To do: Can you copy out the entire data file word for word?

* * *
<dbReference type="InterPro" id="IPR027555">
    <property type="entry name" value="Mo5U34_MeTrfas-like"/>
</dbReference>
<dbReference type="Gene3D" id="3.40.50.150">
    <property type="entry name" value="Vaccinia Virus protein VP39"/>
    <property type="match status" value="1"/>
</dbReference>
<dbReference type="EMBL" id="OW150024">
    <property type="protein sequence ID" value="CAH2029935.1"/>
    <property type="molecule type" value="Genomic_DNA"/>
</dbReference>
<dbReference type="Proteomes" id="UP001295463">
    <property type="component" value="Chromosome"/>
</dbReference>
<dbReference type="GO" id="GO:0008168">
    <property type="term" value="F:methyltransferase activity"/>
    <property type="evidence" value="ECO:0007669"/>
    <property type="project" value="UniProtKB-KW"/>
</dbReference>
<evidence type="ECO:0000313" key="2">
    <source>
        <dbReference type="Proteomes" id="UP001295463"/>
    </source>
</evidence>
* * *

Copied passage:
<dbReference type="InterPro" id="IPR027555">
    <property type="entry name" value="Mo5U34_MeTrfas-like"/>
</dbReference>
<dbReference type="Gene3D" id="3.40.50.150">
    <property type="entry name" value="Vaccinia Virus protein VP39"/>
    <property type="match status" value="1"/>
</dbReference>
<dbReference type="EMBL" id="OW150024">
    <property type="protein sequence ID" value="CAH2029935.1"/>
    <property type="molecule type" value="Genomic_DNA"/>
</dbReference>
<dbReference type="Proteomes" id="UP001295463">
    <property type="component" value="Chromosome"/>
</dbReference>
<dbReference type="GO" id="GO:0008168">
    <property type="term" value="F:methyltransferase activity"/>
    <property type="evidence" value="ECO:0007669"/>
    <property type="project" value="UniProtKB-KW"/>
</dbReference>
<evidence type="ECO:0000313" key="2">
    <source>
        <dbReference type="Proteomes" id="UP001295463"/>
    </source>
</evidence>